How do I know if a scope mount is compatible with my rifle?
To determine if a scope base is compatible with your rifle, check the manufacturer’s specifications for your rifle and the base. Some rifles have specific requirements for the type of base that can be used.
Can I install a scope base myself?
Yes, it is possible to install a base yourself. A professional gunsmith should be consulted if you are uncertain about how to install your scope base.
What tools do I need to install my scope base?
The tools needed vary depending on the base and the rifle. However, common tools include screwdrivers, Allen wrenches, and torque wrenches.
How do I clean my scope base?
Cleaning a rifle scope base is relatively simple. You should first make sure that the rifle is unloaded and then use a soft cloth or brush to remove any dirt, debris, or fingerprints. Avoid using solvents or other harsh chemicals, as they can damage the surface of the base.
Should a torque wrench be used when installing scope bases?
While a torque wrench is not strictly necessary, it is recommended to ensure that the base screws are tightened to the correct torque specifications. Over-tightening the screws can damage the base or the rifle, while under-tightening the screws can result in a loose or unstable mount.
What is the difference between a one-piece and two-piece scope base?
A one-piece rifle scope base is a single unit attached to the rifle’s receiver, while a two-piece base consists of separate components attached to the receiver and the barrel. One-piece bases are typically more rigid and stable, while two-piece bases provide greater flexibility in terms of mounting options.
What is the difference between a fixed and detachable rifle scope base?
A fixed rifle scope base is a permanent part of the rifle and cannot be removed, while a detachable base can be removed and reattached as needed. Detachable bases are often preferred for hunting or other applications where the scope may need to be removed more frequently.
Is it possible to mount a scope on a pistol?
Yes, it is possible to mount a scope on a pistol. However, you may need to use a special scope base or mounting system that is designed for pistols.
Can I mount a scope on a lever-action rifle?
Yes, it is possible to mount a scope on a lever-action rifle. However, you may need to use a special scope base or mounting system that is designed for use with a lever-action rifle.
Do scope bases made for one brand of rifle work for another?
In general, scope bases are specific to the brand and model of rifle, so it is not recommended to use a scope base made for one brand of rifle on another brand of rifle. However, some aftermarket scope bases are designed to be compatible with multiple brands of rifles, so it is important to check the specifications before purchasing a scope base.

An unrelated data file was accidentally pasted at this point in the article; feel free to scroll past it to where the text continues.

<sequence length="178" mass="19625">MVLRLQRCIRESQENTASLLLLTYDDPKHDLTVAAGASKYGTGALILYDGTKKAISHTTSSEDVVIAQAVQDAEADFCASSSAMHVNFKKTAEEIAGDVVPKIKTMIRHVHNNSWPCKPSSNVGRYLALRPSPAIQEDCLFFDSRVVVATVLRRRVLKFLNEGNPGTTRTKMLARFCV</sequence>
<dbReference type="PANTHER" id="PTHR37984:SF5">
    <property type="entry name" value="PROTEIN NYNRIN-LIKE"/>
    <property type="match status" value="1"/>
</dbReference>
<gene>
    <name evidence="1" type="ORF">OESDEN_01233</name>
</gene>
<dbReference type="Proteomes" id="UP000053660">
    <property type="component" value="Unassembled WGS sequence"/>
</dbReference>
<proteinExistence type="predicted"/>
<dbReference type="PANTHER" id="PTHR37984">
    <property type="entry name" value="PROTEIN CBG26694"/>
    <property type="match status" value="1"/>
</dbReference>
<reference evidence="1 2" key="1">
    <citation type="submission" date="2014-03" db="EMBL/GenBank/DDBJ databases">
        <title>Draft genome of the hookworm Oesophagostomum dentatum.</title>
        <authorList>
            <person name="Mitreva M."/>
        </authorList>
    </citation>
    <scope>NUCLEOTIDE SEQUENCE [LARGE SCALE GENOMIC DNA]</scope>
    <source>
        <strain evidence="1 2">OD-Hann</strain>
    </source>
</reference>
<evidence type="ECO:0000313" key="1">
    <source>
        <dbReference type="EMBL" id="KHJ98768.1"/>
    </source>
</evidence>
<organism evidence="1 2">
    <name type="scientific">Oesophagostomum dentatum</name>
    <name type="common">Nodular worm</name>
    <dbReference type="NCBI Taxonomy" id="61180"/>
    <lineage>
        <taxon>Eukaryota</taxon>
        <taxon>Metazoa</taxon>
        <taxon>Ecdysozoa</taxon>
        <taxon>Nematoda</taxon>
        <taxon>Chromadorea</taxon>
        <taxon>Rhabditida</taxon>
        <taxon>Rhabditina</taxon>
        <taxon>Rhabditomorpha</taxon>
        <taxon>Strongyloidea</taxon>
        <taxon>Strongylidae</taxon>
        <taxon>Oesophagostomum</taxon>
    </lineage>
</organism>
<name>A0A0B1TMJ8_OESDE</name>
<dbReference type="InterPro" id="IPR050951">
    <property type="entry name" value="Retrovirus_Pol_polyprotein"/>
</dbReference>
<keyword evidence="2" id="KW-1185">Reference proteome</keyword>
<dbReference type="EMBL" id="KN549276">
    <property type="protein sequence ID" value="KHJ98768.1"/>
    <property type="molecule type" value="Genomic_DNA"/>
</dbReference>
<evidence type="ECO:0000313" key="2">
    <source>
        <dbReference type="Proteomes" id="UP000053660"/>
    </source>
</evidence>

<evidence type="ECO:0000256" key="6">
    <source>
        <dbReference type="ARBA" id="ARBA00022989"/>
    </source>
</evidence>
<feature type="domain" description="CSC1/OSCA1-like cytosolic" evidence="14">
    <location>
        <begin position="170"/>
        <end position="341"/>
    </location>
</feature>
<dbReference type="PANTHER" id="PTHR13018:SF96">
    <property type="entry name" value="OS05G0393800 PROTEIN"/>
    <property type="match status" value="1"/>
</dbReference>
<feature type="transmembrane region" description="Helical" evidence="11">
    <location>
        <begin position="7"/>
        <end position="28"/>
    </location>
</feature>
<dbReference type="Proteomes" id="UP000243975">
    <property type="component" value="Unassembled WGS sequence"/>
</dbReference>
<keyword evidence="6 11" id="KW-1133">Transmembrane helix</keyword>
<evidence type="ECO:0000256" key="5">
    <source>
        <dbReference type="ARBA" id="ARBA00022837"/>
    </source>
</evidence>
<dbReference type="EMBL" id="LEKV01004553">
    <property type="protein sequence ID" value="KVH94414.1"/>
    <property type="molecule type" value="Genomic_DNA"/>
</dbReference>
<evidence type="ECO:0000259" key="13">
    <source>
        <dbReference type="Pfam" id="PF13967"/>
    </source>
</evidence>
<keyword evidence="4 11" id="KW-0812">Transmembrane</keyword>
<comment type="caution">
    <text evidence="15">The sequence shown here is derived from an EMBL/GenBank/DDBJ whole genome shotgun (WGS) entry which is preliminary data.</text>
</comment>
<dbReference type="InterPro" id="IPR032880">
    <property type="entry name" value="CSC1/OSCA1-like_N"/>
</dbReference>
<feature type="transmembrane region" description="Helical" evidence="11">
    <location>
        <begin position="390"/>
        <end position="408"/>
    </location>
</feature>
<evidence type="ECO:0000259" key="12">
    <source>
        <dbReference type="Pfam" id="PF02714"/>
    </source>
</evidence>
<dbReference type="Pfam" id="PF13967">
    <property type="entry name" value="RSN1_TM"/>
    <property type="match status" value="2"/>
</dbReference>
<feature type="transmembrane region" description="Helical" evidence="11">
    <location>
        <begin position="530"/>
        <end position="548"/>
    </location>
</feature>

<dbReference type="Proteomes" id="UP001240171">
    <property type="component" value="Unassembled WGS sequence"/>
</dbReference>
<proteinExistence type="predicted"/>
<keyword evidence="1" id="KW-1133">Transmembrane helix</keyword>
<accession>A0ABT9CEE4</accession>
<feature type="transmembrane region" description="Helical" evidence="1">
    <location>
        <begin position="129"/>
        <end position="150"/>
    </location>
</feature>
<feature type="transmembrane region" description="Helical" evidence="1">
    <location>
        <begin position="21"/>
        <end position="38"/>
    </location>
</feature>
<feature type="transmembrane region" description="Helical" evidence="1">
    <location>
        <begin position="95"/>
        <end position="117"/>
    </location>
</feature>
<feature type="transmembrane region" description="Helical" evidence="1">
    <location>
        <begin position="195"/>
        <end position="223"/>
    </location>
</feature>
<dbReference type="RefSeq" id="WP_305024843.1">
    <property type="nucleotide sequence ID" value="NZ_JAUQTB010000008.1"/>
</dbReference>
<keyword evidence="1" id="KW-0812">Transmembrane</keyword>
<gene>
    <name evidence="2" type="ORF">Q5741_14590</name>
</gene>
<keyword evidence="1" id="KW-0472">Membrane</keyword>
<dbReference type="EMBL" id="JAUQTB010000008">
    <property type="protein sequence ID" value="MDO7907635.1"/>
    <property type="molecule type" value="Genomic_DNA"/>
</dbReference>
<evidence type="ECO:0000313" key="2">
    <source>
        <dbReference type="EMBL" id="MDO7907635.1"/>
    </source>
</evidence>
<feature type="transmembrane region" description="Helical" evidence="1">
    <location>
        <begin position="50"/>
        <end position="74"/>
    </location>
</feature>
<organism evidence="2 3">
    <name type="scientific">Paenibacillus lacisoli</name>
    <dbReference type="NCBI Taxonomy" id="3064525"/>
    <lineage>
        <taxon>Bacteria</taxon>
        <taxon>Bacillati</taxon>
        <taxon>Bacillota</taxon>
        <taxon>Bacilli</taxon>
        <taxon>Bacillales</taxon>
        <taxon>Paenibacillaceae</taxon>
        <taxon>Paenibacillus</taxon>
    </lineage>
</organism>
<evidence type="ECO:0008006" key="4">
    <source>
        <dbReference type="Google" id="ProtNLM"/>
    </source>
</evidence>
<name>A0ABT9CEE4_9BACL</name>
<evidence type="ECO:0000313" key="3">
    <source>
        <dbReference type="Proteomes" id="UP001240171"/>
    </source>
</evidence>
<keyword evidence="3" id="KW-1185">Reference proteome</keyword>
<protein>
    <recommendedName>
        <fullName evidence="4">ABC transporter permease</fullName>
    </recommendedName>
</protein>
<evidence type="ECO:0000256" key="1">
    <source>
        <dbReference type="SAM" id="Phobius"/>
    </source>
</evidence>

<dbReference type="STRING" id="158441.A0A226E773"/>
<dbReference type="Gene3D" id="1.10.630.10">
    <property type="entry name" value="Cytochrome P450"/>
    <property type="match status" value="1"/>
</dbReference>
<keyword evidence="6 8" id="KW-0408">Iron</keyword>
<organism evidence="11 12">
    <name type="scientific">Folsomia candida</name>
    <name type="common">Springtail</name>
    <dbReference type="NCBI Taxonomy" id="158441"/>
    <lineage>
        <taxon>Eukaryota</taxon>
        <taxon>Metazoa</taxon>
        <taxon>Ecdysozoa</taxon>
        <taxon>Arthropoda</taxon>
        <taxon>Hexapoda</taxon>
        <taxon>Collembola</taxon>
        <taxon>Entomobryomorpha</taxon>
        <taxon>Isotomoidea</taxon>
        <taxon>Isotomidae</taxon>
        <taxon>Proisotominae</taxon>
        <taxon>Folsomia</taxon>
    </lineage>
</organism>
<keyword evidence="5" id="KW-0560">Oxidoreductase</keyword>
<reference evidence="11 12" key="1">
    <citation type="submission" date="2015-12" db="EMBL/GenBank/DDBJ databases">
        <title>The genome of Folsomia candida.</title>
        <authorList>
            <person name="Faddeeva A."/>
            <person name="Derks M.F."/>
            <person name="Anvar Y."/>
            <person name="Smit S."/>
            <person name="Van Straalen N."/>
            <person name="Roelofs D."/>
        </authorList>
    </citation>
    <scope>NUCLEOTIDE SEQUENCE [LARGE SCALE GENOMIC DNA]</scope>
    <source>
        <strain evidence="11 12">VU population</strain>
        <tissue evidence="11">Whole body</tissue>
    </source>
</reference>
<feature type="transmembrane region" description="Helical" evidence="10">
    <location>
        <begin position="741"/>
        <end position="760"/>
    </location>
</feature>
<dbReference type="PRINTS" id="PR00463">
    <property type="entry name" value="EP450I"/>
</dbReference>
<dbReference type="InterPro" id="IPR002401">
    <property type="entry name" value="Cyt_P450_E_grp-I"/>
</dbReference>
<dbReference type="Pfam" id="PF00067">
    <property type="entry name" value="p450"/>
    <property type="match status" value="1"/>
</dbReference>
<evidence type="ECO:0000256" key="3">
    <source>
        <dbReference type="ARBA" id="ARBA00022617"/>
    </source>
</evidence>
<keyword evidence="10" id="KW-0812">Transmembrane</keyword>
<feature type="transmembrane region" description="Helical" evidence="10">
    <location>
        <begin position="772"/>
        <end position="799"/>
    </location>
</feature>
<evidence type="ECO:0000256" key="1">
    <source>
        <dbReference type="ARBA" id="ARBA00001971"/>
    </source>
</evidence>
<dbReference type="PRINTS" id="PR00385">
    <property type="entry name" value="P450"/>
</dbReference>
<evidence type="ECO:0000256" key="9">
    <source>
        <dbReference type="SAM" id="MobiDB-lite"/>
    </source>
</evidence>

Can I mount a scope on a shotgun?
Yes, you can mount a scope on a shotgun. However, you will need to use a scope base specifically designed for use with shotguns. Additionally, shotguns typically have more recoil than rifles, so it is important to choose a scope and scope base that can withstand the recoil of a shotgun.
What is the difference between an integral base and a custom base?
Integral and custom bases are not the same. An integral base refers to a scope mount that is built into the rifle itself as a permanent part of the design, while a custom base is a separate accessory that is specifically made to fit a particular make and model of rifle.
Integral bases are less common than custom bases, requiring specific modifications to the rifle to be installed. On the other hand, custom bases are a more flexible and widely used option, as they can be added to various rifles without requiring any modifications to the firearm. Both integral and custom bases offer a secure and stable platform for mounting scopes, but custom bases offer greater versatility, as they can be used with various rifles.
Mike Hardesty is a published freelance gun writer. He also possesses specialized expertise in rifle scopes With dozens of articles and reviews published in Pew Pew Tactical, Snipercountry.com, and TTAG (The Truth About Guns), Mike is considered a firearms expert. His special area of expertise is handguns.
Mike is a long-time shooter. He has been punching paper targets, taking deer and other game and shooting at competitions since about 1975. Other related pursuits include reloading and bullet casting. He currently reloads for over 10 calibers, both handgun and rifle. His reloads, particularly for 9mm, were in great demand during the height of the ammo shortage among family and friends. He donated hundreds of rounds to informal shooting sessions. He was quoted as saying “I do not sell my reloads but I sure will help my guys shoot ’em for free!”. He has a few cherished firearms that he has inherited or otherwise procured — those are his favorites.
He earned B.S. and M.S. degrees from Indiana State University in 1974-1975.
He’s a firearm experts and is the founder of mhardesty.com.